ex-CEO Parag Agrawal (L) and Elon Musk  (R)
ex-CEO Parag Agrawal (L) and Elon Musk (R)

Twitter's former leaders including ex-CEO Parag Agrawal sue Elon Musk for non-payment of severance totalling USD 128 mn

Former Twitter leaders sue Elon Musk for unpaid severance of $128 million, alleging wrongful termination and Musk's refusal to honor the deal.

New York | Twitter's former leadership team, including ex-CEO Parag Agrawal and Chief Legal Officer Vijaya Gadde, has sued the platform's owner Elon Musk, saying the billionaire fired them without reason and owes them severance payments worth USD 128 million.

The lawsuit against the Tesla and SpaceX chief and X Corp was filed in the US District Court, Northern District of California by Agrawal, Gadde, Twitter's former Chief Financial Officer Ned Segal and General Counsel Sean Edgett.

Musk has a “special ire” toward Agrawal, Segal, Gadde, and Edgett, who in their leadership roles at Twitter “appropriately and vigorously represented the interests of Twitter's public shareholders throughout Musk's wrongful attempt to renege on the deal. For their efforts, Musk vowed a lifetime of revenge,” the 38-page lawsuit said.

Agrawal worked at Twitter from 2011 until 2022 and was the platform's Chief Executive Officer from November 29, 2021, until October 27, 2022, a role he took over from the company's founder and former CEO Jack Dorsey.

The lawsuit also notes that as Musk was closing Twitter's acquisition for USD 44 billion in 2022, the billionaire told his official biographer Walter Isaacson, that he would “hunt every single one of” Twitter's executives and directors “till the day they die.” “These statements were not the mere rantings of a self-centred billionaire surrounded by enablers unwilling to confront him with the legal consequences of his own choices. Musk bragged to Isaacson specifically how he planned to cheat Twitter's executives out of their severance benefits in order to save himself USD 200 million,” he said.

The four former Twitter executives claim in the lawsuit that Musk owes them severance payments totalling about USD 128 million. “Under Musk's control, Twitter has become a scofflaw, stiffing employees, landlords, vendors, and others. Musk doesn't pay his bills, believes the rules don't apply to him, and uses his wealth and power to run roughshod over anyone who disagrees with him,” the lawsuit said.

It said that Agrawal is entitled to severance benefits amounting to over USD 57 million, which is equal to his one-year salary of one million dollars plus restricted stock units, performance share units and other benefits. Gadde is entitled to severance benefits in the amount of USD 20 million, an amount equal to one year's salary of USD 600,000 plus other benefits.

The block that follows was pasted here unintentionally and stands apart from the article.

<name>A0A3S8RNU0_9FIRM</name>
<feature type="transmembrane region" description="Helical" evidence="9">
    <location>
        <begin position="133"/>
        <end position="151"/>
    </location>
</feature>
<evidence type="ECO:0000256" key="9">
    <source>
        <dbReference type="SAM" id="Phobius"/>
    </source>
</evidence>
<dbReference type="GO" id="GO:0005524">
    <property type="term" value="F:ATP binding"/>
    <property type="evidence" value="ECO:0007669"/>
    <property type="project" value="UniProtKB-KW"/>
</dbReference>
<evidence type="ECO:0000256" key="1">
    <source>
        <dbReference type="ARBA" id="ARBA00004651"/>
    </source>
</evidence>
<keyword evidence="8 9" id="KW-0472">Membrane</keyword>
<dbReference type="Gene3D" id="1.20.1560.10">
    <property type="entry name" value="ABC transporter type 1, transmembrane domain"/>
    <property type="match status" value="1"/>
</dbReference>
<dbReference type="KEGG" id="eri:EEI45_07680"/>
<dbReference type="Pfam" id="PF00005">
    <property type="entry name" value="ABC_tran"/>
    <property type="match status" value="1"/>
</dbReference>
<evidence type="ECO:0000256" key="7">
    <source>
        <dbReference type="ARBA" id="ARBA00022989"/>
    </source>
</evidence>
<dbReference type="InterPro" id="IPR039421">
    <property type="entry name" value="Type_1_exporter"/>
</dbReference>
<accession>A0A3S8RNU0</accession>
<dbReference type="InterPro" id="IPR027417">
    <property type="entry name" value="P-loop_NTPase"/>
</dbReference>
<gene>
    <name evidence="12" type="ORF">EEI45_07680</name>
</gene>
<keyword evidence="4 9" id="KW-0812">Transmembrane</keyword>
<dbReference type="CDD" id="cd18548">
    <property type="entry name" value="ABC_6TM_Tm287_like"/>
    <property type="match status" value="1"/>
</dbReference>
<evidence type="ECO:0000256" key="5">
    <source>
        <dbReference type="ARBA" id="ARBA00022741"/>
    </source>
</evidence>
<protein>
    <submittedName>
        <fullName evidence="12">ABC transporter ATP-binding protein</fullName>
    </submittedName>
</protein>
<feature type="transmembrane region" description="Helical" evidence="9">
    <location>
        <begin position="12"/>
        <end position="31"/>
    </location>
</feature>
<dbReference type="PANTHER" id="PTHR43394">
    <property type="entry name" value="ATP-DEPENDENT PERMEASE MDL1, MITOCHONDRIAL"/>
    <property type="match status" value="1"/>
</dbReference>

The lawsuit alleges that under Twitter's severance plans if an eligible executive is terminated without cause following a change in control, they are entitled to severance benefits.

“Because Musk decided he didn't want to pay Plaintiffs' severance benefits, he simply fired them without reason, then made up fake cause and appointed employees of his various companies to uphold his decision. He claimed in his termination letters that each Plaintiff committed “gross negligence” and “willful misconduct” without citing a single fact in support of this claim,” the lawsuit said.

The four executives highlighted “the Musk playbook”, which is “to keep the money he owes other people and force them to sue him. Even in defeat, Musk can impose delay, hassle, and expense on others less able to afford it.” The lawsuit added that it would be “inequitable and unjust” to prevent the four plaintiffs from recovering benefits and other remedies from Musk, who is personally responsible for and will individually benefit from the acts of X Corp.

It also adds that as early as April 2022, shortly after signing the Merger Agreement, but before he owned the company, Musk wanted Agrawal to terminate Gadde. On or about April 27, 2022, Musk, Agrawal, and Dorsey joined a FaceTime call. “Agrawal's intention for the call was to discuss Musk's vision for Twitter, and how they could align so that Agrawal could lead with an awareness of that vision over the next few months prior to the closing, while shareholder and regulatory approval was pending. Musk had no such intention. Within minutes of the start of the call, Musk directed Agrawal to terminate Gadde immediately.

When Agrawal refused, Musk gave him a day to comply, telling him to text Musk confirmation of her firing.” The lawsuit alleges that Agrawal then said that he would take what Musk had asked under consideration, but as CEO, he made his own decisions. "Musk became aggressive and angrily repeated his orders. When Agrawal refused to fire Gadde, Musk told him that “we can't work together” as a result.

“Following the call, Musk texted Dorsey about his frustration over Agrawal's refusal to fire Gadde. Dorsey wrote, “At least it became clear that you can't work together [with Agrawal]. That was clarifying.” Musk agreed, responding “Yeah”.”

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